Shinoda, T., Shinya, N., Ito, K., Ohsawa, N., Terada, T., Hirata, K., et al. (2016). Structural basis for disruption of claudin assembly in tight junctions by an enterotoxin. Sci. Rep. 6:33632. doi: 10.1038/srep33632
Troeger, H., Epple, H.-J., Schneider, T., Wahnschaffe, U., Ullrich, R., Burchard, G.-D., et al. (2007a). Effect of chronic Giardia lamblia infection on epithelial transport and barrier function in human duodenum. Gut 56, 328–335. doi: 10.1136/gut.2006.100198
Troeger, H., Richter, J. F., Beutin, L., Günzel, D., Dobrindt, U., Epple, H.-J., et al. (2007b). Escherichia coli α-haemolysin induces focal leaks in colonic epithelium: a novel mechanism of bacterial translocation. Cell. Microbiol. 9, 2530–2540. doi: 10.1111/j.1462-5822.2007.00978.x
Turner, J. R., Black, E. D., Ward, J., Tse, C.-M., Uchwat, F. A., Alli, H. A., et al. (2000). Transepithelial resistance can be regulated by the intestinal brush-border Na+/ H+ exchanger NHE3. Am. J. Physiol. Cell Physiol. 279, C1918–C1924.
Van der Helm, M. W., Odijk, M., Frimat, J. P., Van der Meer, A. D., Eijkel, J. C. T., Van den Berg, A., et al. (2016). Direct quantification of transendothelial electrical resistance in organs-on-chips. Biosens. Bioelectron. 85, 924–929. doi: 10.1016/j.bios.2016.06.014
Van der Vegt, W., Van der Mei, H. C., Noordmans, J., and Busscher, H. J. (1991). Assessment of bacterial biosurfactant production through axisymmetric drop shape analysis by profile. Appl. Microbiol. Biotechnol. 35, 766–770. doi: 10.1007/BF00169892
Van Hoogmoed, C. G., Van der Mei, H. C., and Busscher, H. J. (2004). The influence of biosurfactants released by S. mitis BMS on the adhesion of pioneer strains and cariogenic bacteria. Biofouling 20, 261–267. doi: 10.1080/08927010400027050
Velraeds, M. M. C., Van de Belt-Gritter, B., Busscher, H. J., Reid, G., and Van der Mei, H. C. (2000). Inhibition of uropathogenic biofilm growth on silicone rubber in human urine by lactobacilli - A teleologic approach. World J. Urol. 18, 422–426. doi: 10.1007/PL00007084
Velraeds, M. M. C., Van de Belt-Gritter, B., Van der Mei, H. C., Reid, G., and Busscher, H. J. (1998). Interference in initial adhesion of uropathogenic bacteria and yeasts to silicone rubber by a Lactobacillus acidophilus biosurfactant. J. Med. Microbiol. 47, 1081–1085. doi: 10.1099/00222615-47-12-1081
Velraeds, M. M. C., Van der Mei, H. C., Reid, G., and Busscher, H. J. (1996). Inhibition of initial adhesion of uropathogenic Enterococcus faecalis by biosurfactants from Lactobacillus isolates. Appl. Environ. Microbiol. 62, 1958–1963. doi: 10.1128/aem.62.6.1958-1963.1996
Velraeds, M. M. C., Van der Mei, H. C., Reid, G., and Busscher, H. J. (1997). Inhibition of initial adhesion of uropathogenic Enterococcus faecalis to solid substrata by an adsorbed biosurfactant layer from Lactobacillus acidophilus. Urology 49, 790–794. doi: 10.1016/S0090-4295(97)00065-4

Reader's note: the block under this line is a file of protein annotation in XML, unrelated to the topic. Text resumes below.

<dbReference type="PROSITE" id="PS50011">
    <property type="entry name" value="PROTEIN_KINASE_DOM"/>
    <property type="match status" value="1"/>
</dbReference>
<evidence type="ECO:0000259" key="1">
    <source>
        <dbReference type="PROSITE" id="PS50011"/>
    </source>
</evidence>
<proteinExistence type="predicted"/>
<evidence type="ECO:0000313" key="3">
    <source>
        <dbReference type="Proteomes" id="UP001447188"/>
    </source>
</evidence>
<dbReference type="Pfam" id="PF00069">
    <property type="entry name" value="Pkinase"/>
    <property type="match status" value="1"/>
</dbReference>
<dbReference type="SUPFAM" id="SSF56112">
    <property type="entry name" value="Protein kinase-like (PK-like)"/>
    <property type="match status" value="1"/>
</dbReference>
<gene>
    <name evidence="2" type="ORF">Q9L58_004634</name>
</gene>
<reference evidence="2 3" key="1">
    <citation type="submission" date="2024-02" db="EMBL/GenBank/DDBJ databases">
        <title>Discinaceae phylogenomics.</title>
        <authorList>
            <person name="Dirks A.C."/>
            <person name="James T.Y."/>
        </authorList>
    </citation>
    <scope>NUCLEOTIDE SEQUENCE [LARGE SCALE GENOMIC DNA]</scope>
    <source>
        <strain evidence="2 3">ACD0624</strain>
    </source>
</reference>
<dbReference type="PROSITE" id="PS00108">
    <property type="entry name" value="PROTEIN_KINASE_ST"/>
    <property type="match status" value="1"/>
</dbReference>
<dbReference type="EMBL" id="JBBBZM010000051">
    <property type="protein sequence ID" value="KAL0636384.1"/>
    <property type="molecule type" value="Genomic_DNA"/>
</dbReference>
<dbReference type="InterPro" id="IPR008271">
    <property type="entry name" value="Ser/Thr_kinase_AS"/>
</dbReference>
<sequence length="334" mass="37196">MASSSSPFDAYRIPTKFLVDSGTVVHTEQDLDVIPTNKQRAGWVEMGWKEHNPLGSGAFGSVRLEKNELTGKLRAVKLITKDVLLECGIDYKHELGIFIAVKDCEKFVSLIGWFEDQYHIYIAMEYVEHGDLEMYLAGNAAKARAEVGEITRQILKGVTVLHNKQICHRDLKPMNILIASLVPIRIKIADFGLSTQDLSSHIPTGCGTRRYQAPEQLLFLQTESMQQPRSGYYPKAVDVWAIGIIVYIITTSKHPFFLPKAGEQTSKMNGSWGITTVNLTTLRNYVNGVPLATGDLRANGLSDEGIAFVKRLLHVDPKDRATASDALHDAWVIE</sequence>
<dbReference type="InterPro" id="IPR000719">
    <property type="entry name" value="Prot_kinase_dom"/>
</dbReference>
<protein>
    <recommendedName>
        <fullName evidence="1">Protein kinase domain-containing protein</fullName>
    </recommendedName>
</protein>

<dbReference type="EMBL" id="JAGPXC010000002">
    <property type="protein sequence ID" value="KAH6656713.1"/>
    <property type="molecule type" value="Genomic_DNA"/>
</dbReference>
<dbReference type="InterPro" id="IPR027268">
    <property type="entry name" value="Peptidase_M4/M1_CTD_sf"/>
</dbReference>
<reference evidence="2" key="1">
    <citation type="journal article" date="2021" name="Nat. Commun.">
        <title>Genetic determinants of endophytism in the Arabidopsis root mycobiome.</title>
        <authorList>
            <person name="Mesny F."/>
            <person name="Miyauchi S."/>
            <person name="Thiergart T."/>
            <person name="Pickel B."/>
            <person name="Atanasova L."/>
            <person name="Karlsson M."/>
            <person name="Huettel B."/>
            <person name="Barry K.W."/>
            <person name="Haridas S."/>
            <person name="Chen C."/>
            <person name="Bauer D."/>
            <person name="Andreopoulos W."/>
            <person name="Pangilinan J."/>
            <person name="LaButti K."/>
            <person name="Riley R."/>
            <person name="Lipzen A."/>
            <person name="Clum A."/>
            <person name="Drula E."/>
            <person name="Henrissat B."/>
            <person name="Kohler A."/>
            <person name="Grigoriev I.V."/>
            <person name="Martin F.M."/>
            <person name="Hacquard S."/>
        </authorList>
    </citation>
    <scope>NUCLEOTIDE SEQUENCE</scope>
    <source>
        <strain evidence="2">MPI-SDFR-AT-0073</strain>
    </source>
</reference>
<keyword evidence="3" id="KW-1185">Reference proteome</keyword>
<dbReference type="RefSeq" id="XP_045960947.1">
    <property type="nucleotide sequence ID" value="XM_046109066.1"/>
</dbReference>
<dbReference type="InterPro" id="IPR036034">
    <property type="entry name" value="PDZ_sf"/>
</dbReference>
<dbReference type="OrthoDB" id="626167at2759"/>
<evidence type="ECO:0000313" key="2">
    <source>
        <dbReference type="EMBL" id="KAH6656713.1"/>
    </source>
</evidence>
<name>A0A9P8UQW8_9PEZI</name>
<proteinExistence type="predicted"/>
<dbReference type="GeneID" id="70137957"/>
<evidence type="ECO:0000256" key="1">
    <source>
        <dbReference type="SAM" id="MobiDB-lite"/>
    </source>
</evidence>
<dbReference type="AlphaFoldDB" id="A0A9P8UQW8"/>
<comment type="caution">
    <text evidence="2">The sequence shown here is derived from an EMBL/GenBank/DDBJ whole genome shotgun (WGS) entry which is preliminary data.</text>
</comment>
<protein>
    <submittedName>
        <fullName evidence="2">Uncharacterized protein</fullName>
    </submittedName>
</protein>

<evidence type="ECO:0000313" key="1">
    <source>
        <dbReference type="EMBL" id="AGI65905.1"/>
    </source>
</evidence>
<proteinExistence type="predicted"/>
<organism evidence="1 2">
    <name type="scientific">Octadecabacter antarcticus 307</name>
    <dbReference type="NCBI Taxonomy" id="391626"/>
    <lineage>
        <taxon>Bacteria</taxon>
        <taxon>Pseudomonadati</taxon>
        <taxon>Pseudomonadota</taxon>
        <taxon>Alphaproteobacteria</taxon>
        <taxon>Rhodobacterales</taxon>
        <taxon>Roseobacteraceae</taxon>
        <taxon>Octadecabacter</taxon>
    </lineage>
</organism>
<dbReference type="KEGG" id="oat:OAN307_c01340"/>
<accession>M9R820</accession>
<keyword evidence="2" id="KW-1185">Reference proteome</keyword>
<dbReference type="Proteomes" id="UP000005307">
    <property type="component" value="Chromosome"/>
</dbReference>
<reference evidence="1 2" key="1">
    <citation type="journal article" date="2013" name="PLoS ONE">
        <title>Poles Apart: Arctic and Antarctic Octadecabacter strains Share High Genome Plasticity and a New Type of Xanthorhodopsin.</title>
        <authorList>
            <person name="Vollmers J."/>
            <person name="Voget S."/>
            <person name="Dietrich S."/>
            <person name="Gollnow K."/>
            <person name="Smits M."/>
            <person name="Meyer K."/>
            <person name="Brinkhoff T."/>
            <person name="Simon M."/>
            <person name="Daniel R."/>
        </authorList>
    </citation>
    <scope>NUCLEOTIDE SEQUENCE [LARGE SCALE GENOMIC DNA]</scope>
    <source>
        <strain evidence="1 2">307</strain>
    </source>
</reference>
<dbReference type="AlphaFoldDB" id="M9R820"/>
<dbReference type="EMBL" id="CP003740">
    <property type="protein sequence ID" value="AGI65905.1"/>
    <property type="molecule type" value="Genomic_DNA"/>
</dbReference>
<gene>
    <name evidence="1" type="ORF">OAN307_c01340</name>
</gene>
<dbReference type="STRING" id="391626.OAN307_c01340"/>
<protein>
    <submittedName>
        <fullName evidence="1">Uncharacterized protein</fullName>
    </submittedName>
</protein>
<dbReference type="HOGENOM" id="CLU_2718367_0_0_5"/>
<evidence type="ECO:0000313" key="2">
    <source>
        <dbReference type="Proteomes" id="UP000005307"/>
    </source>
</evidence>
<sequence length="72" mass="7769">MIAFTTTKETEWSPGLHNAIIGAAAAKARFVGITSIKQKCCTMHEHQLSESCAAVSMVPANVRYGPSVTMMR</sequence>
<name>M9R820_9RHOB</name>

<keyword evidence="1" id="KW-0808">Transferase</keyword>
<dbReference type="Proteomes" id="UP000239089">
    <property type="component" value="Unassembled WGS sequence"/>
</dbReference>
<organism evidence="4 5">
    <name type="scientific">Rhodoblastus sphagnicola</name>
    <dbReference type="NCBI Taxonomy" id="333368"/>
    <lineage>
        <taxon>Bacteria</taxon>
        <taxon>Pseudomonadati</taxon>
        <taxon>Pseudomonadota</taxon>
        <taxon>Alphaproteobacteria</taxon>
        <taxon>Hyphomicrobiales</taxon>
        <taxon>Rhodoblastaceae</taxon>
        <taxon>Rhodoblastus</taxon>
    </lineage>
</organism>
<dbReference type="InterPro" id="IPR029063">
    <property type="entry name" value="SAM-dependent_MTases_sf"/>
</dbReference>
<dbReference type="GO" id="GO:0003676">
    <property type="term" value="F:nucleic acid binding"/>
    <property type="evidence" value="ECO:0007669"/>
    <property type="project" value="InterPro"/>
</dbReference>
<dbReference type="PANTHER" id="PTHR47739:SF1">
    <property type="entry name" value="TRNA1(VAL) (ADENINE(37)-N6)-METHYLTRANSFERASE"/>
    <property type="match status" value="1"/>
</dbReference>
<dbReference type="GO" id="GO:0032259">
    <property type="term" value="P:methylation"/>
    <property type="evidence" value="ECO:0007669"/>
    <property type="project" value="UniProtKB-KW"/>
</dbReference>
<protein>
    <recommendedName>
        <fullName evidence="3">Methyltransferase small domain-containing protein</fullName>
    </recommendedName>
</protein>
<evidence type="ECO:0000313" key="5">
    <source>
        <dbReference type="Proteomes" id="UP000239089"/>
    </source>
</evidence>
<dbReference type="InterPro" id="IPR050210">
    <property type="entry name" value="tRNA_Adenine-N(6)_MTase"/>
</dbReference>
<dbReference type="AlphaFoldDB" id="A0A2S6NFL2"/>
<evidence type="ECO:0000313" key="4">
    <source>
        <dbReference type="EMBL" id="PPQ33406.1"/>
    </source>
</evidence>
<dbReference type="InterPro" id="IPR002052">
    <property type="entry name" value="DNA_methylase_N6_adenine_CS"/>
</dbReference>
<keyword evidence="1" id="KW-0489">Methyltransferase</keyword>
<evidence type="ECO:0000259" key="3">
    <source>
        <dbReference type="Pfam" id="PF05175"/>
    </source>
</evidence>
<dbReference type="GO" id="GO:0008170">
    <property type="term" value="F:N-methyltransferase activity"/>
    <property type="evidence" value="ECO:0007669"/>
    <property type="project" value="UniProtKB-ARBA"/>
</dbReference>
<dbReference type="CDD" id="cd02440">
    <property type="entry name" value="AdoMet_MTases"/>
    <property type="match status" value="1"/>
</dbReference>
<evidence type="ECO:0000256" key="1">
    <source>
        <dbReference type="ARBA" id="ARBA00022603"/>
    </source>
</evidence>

Wang, B., Yurecko, R. S., Dedhar, S., and Cleary, P. P. (2006). Integrin-linked kinase is an essential link between integrins and uptake of bacterial pathogens by epithelial cells. Cell. Microbiol. 8, 257–266. doi: 10.1111/j.1462-5822.2005.00618.x
Yue, C., Van der Mei, H. C., Kuijer, R., Busscher, H. J., and Rochford, E. T. J. (2015). Mechanism of cell integration on biomaterial implant surfaces in the presence of bacterial contamination. J. Biomed. Mater. Res. A 103, 3590–3598. doi: 10.1002/jbm.a.35502
Zeng, J., Jiang, J., Zhu, W., and Chu, Y. (2016). Heat-killed yogurt-containing lactic acid bacteria prevent cytokine-induced barrier disruption in human intestinal Caco-2 cells. Ann. Microbiol. 66, 171–178. doi: 10.1007/s13213-015-1093-2
Zmora, N., Zilberman-Schapira, G., Suez, J., Mor, U., Dori-Bachash, M., Bashiardes, S., et al. (2018). Personalized gut mucosal colonization resistance to empiric probiotics is associated with unique host and microbiome features. Cell 174, 1388–1405. doi: 10.1016/j.cell.2018.08.041
Keywords: TEER, probiotics, intestinal microflora, tight-junctions, barrier integrity, real-time monitoring
Citation: Yuan L, van der Mei HC, Busscher HJ and Peterson BW (2020) Two-Stage Interpretation of Changes in TEER of Intestinal Epithelial Layers Protected by Adhering Bifidobacteria During E. coli Challenges. Front. Microbiol. 11:599555. doi: 10.3389/fmicb.2020.599555
Received: 27 August 2020; Accepted: 26 October 2020;
Published: 19 November 2020.
Edited by:Lorena Ruiz, Institute of Dairy Products of Asturias (IPLA), Spain
Reviewed by:Esther Orozco, Center for Research and Advanced Studies of the National Polytechnic Institute of Mexico (CINVESTAV), Mexico
Atte Von Wright, University of Eastern Finland, Finland
Copyright © 2020 Yuan, van der Mei, Busscher and Peterson. This is an open-access article distributed under the terms of the Creative Commons Attribution License (CC BY). The use, distribution or reproduction in other forums is permitted, provided the original author(s) and the copyright owner(s) are credited and that the original publication in this journal is cited, in accordance with accepted academic practice. No use, distribution or reproduction is permitted which does not comply with these terms.
*Correspondence: Brandon W. Peterson, email@example.com